The Civil Rights era in the United States was one of the nation’s most transformative times, during which many Americans rose up in mass defiance to claim rights guaranteed them by their constitution, thereby highlighting the inconsistencies of a nation that loudly professed a commitment to freedom while denying that freedom to a significant portion of its population.
February is Black History Month in the United States, a time to reflect on the struggles and accomplishments of black Americans in their pursuit to widen the consciousness of their country and balance the injustices of the system they were born into. This was a long and arduous struggle, which culminated in the Civil Rights movement of the 1960s. For those wishing to explore this history, here are a few significant sites on the Civil Rights Trail you’ll want to check out.
The Birmingham Campaign, which took place between 1963 and 1964, was one of the most important struggles in the Civil Rights movement. Its primary goal was the desegregation of Birmingham’s downtown merchants. In the summer of 1963 protesters used a variety of nonviolent methods to challenge Jim Crow laws, such as kneel-ins at local churches and sit-ins at lunch counters that only served whites. In response the city of Birmingham obtained an injunction to bar such protests and the authorities responded brutally. Convinced that the order was unconstitutional, protesters defied the injunction and prepared to be arrested. Martin Luther King, Jr. was one of those arrested on April 12, 1963. While imprisoned King wrote his famous “Letter from Birmingham Jail”, in which he argued, “Injustice anywhere is a threat to justice everywhere.”
In May the campaign heated up with a decision to train high school students to participate in the demonstrations, resulting in more than 1000 students skipping school on May 2, 1963 to join the protests in what would eventually be called the “Children’s Crusade”. Authorities responded with police dogs and fire hoses and more than six hundred ended up in jail. Later that year one of the most tragic events of the Civil Rights movement took place: the bombing of the 16th Street Baptist Church on Sept. 15, 1963, in which four young African-American girls were killed.
Imagine yourself in the heart of the civil rights struggle by taking a stroll through Birmingham’s Kelly Ingram Park, where dogs and fire hoses were once used on peaceful marchers. Today it features several sculptures and installations commemorating the Civil Rights movement. You can also explore other sites central to the struggle in the Birmingham Civil Rights District, including the Birmingham Civil Rights Institute, which features exhibits that chronicle the events of the movement and celebrate the accomplishments of black Americans in Alabama. The Institute also has a replica of Martin Luther King, Jr.’s jail cell. Also worth checking out is the Birmingham Civil Rights Heritage Trail, which winds through downtown Birmingham, pointing out significant spots on the 1963 march routes.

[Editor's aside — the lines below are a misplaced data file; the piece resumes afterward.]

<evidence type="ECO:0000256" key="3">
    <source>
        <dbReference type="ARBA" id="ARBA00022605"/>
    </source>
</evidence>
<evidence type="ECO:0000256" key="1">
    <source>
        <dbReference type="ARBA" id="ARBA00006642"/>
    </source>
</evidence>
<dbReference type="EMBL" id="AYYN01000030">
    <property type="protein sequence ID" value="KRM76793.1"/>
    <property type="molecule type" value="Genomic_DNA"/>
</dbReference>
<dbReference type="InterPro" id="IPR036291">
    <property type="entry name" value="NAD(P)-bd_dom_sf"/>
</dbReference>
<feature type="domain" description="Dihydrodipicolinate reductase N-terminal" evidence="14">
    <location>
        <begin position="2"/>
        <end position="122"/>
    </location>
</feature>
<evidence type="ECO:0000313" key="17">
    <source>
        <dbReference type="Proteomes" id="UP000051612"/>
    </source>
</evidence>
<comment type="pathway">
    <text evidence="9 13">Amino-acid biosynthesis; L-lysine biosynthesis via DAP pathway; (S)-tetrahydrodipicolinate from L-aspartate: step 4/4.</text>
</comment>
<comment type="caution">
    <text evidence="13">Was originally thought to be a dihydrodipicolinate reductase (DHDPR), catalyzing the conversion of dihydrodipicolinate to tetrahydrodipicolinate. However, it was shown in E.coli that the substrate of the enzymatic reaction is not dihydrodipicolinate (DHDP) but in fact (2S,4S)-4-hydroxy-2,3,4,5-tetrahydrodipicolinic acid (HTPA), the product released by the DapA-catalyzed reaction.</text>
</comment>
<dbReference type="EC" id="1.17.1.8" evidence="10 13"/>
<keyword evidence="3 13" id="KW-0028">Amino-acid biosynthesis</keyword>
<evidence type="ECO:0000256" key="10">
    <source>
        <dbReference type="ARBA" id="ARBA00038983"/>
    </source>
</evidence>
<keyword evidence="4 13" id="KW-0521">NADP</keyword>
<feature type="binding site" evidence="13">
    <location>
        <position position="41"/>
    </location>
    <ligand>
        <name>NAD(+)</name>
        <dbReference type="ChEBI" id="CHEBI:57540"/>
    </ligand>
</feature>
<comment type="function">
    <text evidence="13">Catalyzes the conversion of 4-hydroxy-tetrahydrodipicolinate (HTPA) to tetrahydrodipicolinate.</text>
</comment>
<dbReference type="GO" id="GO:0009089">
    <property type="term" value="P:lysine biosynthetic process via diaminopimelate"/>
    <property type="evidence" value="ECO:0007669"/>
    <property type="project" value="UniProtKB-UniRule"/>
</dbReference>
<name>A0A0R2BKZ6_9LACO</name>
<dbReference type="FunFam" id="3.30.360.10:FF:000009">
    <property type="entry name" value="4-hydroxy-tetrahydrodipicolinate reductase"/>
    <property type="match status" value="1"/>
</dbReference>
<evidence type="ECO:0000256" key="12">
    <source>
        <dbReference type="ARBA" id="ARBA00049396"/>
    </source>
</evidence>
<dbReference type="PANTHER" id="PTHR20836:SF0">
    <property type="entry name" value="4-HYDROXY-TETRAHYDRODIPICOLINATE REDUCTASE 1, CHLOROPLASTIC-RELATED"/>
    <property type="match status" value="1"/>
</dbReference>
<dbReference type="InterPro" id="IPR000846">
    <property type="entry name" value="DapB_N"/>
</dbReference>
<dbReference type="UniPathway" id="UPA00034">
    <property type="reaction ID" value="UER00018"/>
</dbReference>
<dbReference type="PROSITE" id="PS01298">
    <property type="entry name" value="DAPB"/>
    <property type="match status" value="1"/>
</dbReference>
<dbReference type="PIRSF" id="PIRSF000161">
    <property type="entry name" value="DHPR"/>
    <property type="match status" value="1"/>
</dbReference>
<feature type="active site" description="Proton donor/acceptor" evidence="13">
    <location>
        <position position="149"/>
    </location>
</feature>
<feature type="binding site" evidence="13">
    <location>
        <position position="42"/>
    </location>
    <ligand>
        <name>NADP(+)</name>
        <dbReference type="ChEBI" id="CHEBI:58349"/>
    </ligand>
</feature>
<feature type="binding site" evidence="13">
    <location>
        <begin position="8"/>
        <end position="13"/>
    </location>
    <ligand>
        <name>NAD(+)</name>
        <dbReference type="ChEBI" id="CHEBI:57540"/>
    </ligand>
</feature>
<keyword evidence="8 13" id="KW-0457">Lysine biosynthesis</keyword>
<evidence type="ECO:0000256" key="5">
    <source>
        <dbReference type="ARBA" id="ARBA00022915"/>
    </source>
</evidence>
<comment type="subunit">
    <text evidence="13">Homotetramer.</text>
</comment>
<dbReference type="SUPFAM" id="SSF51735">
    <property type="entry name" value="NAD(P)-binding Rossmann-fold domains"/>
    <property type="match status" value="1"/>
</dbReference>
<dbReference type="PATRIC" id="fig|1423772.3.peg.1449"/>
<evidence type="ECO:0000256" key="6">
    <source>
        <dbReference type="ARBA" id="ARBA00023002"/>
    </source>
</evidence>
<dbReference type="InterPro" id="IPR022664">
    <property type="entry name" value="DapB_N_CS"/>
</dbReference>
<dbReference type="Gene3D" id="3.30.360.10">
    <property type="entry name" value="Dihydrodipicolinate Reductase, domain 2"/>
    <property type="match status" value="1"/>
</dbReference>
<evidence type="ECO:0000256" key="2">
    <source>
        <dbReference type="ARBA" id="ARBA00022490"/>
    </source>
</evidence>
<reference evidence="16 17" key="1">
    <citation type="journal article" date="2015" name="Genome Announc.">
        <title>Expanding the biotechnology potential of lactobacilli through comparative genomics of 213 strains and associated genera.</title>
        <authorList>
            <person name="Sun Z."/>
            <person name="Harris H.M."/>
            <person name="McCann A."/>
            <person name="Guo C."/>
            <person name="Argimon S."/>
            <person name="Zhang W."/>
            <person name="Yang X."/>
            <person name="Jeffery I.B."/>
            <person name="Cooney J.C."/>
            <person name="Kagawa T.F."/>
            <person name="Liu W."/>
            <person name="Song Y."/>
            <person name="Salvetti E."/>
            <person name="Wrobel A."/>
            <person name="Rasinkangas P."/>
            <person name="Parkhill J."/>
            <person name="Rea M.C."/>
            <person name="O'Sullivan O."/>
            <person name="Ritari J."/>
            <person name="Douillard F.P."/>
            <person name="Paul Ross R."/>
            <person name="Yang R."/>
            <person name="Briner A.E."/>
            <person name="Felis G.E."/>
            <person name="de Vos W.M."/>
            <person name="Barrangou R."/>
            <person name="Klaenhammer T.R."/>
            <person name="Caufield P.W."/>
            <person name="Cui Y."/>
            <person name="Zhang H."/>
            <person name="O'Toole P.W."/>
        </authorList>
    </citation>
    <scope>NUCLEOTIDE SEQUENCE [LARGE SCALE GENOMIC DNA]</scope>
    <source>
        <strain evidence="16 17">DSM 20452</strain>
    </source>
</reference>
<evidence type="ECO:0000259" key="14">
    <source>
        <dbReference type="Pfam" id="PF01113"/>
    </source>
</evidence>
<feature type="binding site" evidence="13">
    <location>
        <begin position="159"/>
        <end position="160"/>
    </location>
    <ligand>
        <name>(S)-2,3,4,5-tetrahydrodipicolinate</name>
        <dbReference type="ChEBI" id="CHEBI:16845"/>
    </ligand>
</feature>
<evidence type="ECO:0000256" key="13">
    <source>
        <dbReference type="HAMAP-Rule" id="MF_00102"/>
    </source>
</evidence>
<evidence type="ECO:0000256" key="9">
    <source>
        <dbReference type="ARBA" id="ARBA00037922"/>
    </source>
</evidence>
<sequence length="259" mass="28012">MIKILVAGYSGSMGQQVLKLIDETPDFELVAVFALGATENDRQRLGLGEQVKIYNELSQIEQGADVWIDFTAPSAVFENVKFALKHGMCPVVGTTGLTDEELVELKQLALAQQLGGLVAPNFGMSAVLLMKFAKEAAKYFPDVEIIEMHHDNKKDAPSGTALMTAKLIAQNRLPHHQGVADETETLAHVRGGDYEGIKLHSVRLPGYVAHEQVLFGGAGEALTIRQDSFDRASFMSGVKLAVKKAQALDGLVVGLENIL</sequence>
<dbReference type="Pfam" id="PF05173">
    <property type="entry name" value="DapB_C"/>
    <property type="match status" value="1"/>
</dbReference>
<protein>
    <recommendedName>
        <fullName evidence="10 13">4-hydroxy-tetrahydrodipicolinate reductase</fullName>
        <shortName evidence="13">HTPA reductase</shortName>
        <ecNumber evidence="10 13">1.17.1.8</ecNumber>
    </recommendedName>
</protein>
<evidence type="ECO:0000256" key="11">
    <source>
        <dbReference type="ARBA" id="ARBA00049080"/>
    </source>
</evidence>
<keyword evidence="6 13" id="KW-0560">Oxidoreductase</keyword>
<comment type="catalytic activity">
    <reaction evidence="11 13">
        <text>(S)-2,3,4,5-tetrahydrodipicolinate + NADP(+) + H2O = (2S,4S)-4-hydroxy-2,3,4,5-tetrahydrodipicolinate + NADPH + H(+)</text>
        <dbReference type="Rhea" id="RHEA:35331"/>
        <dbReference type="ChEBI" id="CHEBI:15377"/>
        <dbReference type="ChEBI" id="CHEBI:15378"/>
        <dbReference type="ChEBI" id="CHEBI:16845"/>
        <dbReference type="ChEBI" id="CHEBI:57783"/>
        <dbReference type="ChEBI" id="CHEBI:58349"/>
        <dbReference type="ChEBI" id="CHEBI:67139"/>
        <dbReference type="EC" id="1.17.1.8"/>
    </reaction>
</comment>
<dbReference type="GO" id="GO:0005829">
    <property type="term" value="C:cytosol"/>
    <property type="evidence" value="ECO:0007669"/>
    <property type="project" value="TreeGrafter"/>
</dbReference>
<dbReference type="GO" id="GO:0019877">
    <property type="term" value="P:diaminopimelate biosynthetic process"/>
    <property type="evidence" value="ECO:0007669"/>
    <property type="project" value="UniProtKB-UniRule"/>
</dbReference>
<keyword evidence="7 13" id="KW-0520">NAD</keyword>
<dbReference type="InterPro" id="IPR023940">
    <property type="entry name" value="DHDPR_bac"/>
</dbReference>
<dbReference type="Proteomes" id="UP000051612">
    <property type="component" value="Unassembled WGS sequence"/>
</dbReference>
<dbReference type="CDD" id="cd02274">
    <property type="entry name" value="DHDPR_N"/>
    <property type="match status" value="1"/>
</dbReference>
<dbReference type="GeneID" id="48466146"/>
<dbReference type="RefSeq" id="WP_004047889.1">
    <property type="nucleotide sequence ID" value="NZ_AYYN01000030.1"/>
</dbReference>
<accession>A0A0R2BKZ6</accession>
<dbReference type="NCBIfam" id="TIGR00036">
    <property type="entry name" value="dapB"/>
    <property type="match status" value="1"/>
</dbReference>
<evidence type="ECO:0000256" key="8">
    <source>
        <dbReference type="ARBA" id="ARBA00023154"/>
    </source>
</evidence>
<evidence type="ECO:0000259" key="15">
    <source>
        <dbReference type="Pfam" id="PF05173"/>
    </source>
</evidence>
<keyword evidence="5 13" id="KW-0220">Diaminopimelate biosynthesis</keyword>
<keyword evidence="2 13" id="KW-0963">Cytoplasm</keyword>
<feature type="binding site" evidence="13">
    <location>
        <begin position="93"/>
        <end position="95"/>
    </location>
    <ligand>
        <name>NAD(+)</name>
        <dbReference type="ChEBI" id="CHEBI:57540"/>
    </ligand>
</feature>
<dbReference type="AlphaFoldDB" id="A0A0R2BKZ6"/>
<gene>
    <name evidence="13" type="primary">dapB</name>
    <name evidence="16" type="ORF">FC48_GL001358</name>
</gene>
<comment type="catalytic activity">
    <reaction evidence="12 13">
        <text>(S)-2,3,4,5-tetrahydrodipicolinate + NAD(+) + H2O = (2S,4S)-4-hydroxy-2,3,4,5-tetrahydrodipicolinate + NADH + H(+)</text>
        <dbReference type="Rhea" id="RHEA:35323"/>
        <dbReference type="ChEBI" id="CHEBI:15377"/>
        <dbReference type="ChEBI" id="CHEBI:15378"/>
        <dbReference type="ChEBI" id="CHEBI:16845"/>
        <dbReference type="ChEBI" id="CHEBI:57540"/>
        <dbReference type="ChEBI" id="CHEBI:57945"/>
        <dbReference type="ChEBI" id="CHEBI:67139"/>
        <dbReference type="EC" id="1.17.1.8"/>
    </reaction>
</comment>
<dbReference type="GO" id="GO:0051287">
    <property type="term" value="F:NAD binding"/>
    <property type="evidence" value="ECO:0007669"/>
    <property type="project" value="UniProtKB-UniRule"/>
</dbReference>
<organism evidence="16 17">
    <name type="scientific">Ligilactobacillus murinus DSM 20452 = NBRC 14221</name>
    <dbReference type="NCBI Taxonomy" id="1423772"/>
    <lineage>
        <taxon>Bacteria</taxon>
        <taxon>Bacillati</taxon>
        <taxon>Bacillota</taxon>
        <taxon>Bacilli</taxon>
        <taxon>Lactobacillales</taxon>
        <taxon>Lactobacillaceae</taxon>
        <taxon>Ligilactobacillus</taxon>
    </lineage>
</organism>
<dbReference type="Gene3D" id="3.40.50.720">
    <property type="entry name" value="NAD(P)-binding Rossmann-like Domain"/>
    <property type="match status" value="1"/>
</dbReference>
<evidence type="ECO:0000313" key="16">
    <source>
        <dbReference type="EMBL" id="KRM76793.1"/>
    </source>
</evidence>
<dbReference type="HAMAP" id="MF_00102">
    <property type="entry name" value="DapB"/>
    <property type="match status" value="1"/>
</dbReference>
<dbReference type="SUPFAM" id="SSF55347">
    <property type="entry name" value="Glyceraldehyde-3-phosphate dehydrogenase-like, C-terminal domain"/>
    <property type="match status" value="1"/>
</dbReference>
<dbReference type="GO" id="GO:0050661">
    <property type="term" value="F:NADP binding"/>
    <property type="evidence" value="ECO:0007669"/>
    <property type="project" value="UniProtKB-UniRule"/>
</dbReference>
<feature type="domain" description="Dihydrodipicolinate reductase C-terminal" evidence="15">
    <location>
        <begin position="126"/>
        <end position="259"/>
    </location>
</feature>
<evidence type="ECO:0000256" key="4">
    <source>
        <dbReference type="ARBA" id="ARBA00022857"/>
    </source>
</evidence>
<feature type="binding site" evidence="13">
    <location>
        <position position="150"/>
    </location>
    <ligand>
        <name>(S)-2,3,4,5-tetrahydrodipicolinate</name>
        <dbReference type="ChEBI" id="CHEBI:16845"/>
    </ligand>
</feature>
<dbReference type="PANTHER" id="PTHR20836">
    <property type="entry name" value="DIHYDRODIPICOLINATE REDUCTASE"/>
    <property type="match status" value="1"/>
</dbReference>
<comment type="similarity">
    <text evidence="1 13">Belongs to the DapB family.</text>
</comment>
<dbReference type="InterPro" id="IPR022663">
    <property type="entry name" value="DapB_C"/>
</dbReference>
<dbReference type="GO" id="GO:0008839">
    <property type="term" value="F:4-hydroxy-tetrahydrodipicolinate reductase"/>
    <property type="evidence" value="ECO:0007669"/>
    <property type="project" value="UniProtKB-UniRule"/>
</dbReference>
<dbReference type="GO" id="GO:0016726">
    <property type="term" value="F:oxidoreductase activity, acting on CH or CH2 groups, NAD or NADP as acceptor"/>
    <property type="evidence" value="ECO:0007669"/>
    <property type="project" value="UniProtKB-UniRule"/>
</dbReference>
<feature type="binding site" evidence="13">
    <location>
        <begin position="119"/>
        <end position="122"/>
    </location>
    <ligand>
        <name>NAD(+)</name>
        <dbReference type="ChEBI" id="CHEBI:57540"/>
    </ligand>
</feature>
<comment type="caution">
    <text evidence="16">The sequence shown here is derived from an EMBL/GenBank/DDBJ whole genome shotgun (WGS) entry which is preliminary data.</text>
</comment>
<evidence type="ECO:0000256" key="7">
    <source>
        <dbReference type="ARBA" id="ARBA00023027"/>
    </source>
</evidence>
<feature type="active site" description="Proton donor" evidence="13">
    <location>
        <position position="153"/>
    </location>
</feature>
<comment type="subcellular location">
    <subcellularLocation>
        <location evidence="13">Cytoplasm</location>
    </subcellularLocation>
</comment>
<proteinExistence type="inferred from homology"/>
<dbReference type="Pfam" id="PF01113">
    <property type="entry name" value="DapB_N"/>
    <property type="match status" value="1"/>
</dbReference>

Rosa Parks, the “mother of the civil rights movement,” is a symbol for 381-day bus boycott in 1955-1956 that challenged segregation law in Montgomery, Alabama. The law eventually ended up in the U.S. Supreme Court, where it was ruled unconstitutional.
Parks moved to Detroit in 1957, but it would take another 44 years for the bus in which she refused to relinquish her seat to a white man to follow her there. You can view this historic vehicle at The Henry Ford museum in Dearborn, Michigan, a short drive from Detroit. The story of the bus is quite interesting. After the historic incident a man named Roy H. Summerford purchased the 36-seat city bus and parked it in a field, where it ended up neglected, used to store lumber and tools. When Summerford died his daughter inherited the bus and 15 years later put it up for auction on eBay. It eventually ended up in the hands of The Henry Ford museum. The bus was in pretty bad shape, with a missing engine, missing seats, and broken windows, but The Henry Ford museum spent over $300,000 to restore it, along with help from a grant from the Save America’s Treasures program.
Today, visitors can board the restored bus and sit in the seat which Parks refused to vacate. The story of her move to Detroit and her influence on the civil rights movement is also told in the exhibit. Rosa Parks died in 2005, and you can visit Detroit’s Woodlawn Cemetery to see her final resting place.
Martin Luther King Jr. arrived in Memphis in March of 1968 to support a group of sanitation workers who were on strike for fair pay and better working conditions. The campaign was launched after two workers were accidentally killed on the job. King saw their struggle as integral to the Poor People’s Campaign that he was planning. At the Mason Temple on April 3 he gave what would be the final speech of his life, his famous “I’ve Been to the Mountaintop” sermon. The next day he was shot while on the balcony of his room at the Lorraine Motel — one of the few integrated hotels in the South at the time.